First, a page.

Let's move right onto the reproducible example using R:


dat <- data.frame(V1=c(1.36,0.65,0.66,1.27,0.57,0.58,0.85,0.67,1.56,1.28,0.59,0.64,0.8,0.8,0.74,1.01,0.68,0.6,0.5,1.56,0.76,0.96,1.16,0.73,0.61,0.67,0.82,0.69,0.5,0.47,0.68,1.34,0.97,0.5,1.64,1.12),

n <- 1000

L_cor_mat <- cor(dat) %>% chol
apply(dat, 2, function(x){
  sinh(kurtosis(x)*(asinh(rnorm(n, mean(x),sd(x)))+skewness(x)))
}) -> sim_var
(t(L_cor_mat) %*% t(sim_var)) %>% t -> sim_var

mean(dat$V1); mean(sim_var[,1])
sd(dat$V1); sd(sim_var[,1])
kurtosis(dat$V1); kurtosis(sim_var[,1])
skewness(dat$V1); skewness(sim_var[,1])

mean(dat$V2); mean(sim_var[,2])
sd(dat$V2); sd(sim_var[,2])
kurtosis(dat$V2); kurtosis(sim_var[,2])
skewness(dat$V2); skewness(sim_var[,2])

mean(dat$V3); mean(sim_var[,3])
sd(dat$V3); sd(sim_var[,3])
kurtosis(dat$V3); kurtosis(sim_var[,3])
skewness(dat$V3); skewness(sim_var[,3])

cor(dat); cor(sim_var)

Simply speaking, I want to reproduce V1, V2 and V3 in dat with larger sample sizes. I don't really know what parameters / distributions should I assume, but since there variables are highly correlated and skewed, I think I might have to consider altogether:

  1. Mean
  2. SD
  3. Correlation matrix
  4. Kurtosis
  5. Skewness

Previously I was able to reproduce correlated normal variables (#1-3) with the instructions here: Generate Correlated Normal Random Variables

This time, I am referring to here for simulation with skewness and kurtosis: Transformation to increase kurtosis and skewness of normal r.v

But no more luck this time when I added in kurtosis and skewness (#4-5)... as you can see from the outputs of the above code, the outcomes do not match with the observed parameter values.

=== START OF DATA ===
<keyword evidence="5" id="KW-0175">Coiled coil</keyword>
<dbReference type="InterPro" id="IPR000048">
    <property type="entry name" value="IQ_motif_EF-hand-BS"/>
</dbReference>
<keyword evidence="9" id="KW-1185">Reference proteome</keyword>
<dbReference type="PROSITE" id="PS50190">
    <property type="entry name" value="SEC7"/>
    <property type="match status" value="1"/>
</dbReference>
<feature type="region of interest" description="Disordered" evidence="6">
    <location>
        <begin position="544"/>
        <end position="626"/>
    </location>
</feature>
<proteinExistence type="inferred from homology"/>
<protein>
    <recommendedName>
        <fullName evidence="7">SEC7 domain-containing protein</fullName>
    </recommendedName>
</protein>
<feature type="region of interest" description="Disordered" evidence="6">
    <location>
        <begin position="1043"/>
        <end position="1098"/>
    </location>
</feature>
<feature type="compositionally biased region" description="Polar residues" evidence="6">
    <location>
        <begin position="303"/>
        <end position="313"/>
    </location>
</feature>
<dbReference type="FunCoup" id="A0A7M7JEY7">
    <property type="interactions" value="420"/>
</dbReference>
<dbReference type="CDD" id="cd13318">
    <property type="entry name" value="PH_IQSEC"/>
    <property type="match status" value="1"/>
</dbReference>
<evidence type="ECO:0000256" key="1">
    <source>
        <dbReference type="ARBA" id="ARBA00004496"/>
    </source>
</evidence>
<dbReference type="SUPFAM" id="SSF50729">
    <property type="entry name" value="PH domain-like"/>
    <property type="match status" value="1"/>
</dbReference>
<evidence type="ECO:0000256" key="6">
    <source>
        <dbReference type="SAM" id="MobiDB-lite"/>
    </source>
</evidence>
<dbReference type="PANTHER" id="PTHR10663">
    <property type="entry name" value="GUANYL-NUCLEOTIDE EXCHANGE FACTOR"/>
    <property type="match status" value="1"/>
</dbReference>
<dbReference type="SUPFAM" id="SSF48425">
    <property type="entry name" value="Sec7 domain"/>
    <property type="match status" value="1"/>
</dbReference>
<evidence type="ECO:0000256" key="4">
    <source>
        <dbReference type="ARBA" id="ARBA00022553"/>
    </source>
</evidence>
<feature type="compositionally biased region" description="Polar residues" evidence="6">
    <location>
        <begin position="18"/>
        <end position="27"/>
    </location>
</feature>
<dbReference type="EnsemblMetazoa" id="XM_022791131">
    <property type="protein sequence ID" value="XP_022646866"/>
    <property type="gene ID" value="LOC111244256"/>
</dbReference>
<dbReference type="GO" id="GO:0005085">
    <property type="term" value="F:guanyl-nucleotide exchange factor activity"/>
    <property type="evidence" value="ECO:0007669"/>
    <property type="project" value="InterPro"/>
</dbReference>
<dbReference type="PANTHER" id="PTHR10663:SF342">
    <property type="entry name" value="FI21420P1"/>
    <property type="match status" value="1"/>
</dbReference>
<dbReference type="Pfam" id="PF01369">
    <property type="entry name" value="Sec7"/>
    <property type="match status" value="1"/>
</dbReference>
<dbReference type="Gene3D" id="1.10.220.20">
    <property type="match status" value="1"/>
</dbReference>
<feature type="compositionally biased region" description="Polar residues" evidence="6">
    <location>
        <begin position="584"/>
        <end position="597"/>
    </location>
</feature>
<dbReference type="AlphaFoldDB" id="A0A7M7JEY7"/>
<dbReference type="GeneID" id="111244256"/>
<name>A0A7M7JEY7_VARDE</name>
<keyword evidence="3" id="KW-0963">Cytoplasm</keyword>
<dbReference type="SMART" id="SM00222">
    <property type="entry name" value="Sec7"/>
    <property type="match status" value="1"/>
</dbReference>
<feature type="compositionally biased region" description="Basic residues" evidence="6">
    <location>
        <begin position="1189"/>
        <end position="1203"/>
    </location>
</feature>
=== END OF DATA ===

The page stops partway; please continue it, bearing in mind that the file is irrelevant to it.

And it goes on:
I am not really familiar with all those mathematics. Hopefully someone can guide me with the simulation. Thanks!

  • 1
    $\begingroup$ "Simply speaking, I want to reproduce V1, V2 and V3 in dat with larger sample sizes." Why do you want this? What is your actual goal? Maybe you could simply bootstrap? $\endgroup$ – Roland Feb 14 '18 at 7:05
  • $\begingroup$ @Roland Thanks for your response. I agree that bootstrapping can be a compromise in my case. Should have thought of that. However, I also feel a bit "uncomfortable" about the gap between samples during bootstrapping. Even though the true distribution is unknown, the variables should be well approximated by the criteria above (#1-5). So, if possible, it seems preferable to simulate a distribution over doing bootstrapping. This is not a must here, though (just trying to learn more, like when I learnt to simulate correlated multivariates). $\endgroup$ – Matthew Hui Feb 14 '18 at 7:25

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